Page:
Why UK’s Naked Wines’ US marketing push flopped
Marketing is hard. It’s even harder in new markets.
U.K. wine retailer Naked Wines found that out the hard way. Last week, its parent company, Majestic Wine, saw its shares fall 25 percent on the news it would miss its projected profits for 2017. The blame: a £2 million ($2.6 million) marketing mistake tied to a direct-marketing effort in the U.S. for Naked Wines.
The e-commerce upstart, which was acquired by Majestic Wine for £70 million ($91.5 million) in 2015, has been in the U.S. for four years. Luke Jecks, CEO of Naked Wines, says the company has been focusing on the region due to its size. And at 14 people, the U.S. marketing team is Naked’s biggest. But while the scale of the U.S. market is its appeal to U.K. brands like Naked, it has proven a difficult nut to crack.
Naked had seen the success its competitors had with catalog inserts and with postage cheaper than Europe, and so it figured it would try it out. Early results from a test in September were good, so the company rolled out three bigger tests in May, June and August, spending £1 million ($1.3 million) in the process.
“We have seen loads who are spending abroad now,” said Parry Jones from agency The Specialist Works. “Hence why America is known as the graveyard for U.K. businesses.”
While direct marketing can be targeted, it’s also an expensive place to be if you don’t know your customer and aren’t willing to constantly tweak your campaign, he says.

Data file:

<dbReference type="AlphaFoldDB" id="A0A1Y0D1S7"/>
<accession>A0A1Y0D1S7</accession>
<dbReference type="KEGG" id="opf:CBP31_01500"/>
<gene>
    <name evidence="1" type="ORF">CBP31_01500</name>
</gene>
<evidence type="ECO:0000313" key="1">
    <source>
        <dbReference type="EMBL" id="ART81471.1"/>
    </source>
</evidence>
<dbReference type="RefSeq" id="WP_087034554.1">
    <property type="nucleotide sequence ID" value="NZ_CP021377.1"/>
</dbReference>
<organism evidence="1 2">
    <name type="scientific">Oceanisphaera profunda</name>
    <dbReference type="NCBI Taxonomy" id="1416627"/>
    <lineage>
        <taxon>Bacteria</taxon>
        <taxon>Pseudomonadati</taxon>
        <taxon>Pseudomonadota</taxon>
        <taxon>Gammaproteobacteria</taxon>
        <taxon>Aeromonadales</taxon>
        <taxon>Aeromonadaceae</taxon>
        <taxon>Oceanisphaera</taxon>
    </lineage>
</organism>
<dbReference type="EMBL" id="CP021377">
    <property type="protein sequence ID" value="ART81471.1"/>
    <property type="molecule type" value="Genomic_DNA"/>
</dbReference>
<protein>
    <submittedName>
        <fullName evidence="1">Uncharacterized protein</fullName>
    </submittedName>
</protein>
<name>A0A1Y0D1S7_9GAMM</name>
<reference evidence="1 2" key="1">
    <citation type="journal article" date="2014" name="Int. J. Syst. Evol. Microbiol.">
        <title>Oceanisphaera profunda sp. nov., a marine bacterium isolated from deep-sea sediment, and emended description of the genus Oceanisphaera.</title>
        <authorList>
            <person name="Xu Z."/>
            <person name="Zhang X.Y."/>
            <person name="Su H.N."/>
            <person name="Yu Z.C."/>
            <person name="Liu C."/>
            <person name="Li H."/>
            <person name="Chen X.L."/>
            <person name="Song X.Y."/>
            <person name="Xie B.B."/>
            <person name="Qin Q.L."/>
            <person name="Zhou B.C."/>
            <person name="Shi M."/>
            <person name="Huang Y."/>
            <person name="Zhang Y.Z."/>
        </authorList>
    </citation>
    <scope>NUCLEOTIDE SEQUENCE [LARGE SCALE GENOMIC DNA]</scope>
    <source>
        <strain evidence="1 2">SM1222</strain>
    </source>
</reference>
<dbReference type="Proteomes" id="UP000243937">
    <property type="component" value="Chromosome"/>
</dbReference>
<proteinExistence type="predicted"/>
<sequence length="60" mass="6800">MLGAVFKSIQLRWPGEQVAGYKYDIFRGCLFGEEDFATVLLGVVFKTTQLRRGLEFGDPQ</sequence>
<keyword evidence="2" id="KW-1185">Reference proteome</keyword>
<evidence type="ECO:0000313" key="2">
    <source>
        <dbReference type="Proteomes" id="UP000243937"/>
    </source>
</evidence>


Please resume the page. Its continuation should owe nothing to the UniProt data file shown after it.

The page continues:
“Digital has forced us to be flexible through constant optimization. You can no longer lay down three to four months of activity and see how it works,” he added.
According to the Advertising Association/Warc Expenditure Report, £1.861 billion ($2.43 billion) was spent on direct mail in 2015 — over 9 percent of the U.K.’s total ad spend. But while direct mail saw a 1.4 percent increase in 2015, it is forecast to decline by 2017. For many marketers, it’s unsexy.
“Frankly speaking, I believe that a strategy with its foundation in direct mailing in 2016 is bound to fail,” says Artur Szatkowski, creative technology consultant at Isobar.
For him, the medium makes it difficult to collect data in a meaningful way when digital media can unify data from multiple sources and create segments effectively.
“In a way, it disregards the context. It only reaches the consumers in very particular conditions, and 2016 marketing is all about being where your consumers are 24/7,” he said.
Naked Wines is now looking to digital channels to prevent it from becoming over-reliant on its retailer partnerships in the U.S. The brand’s three-person digital team has been paid spend behind Facebook.
The company — as in the U.K. — found success partnering with brands like Nordstrom and Charles Tyrwhitt by including vouchers inside their customer deliveries. It works with 30 brands currently and has grown its circulation by 25 percent this year.
“We didn’t even need to go into a direct-mail channel,” Jecks said.
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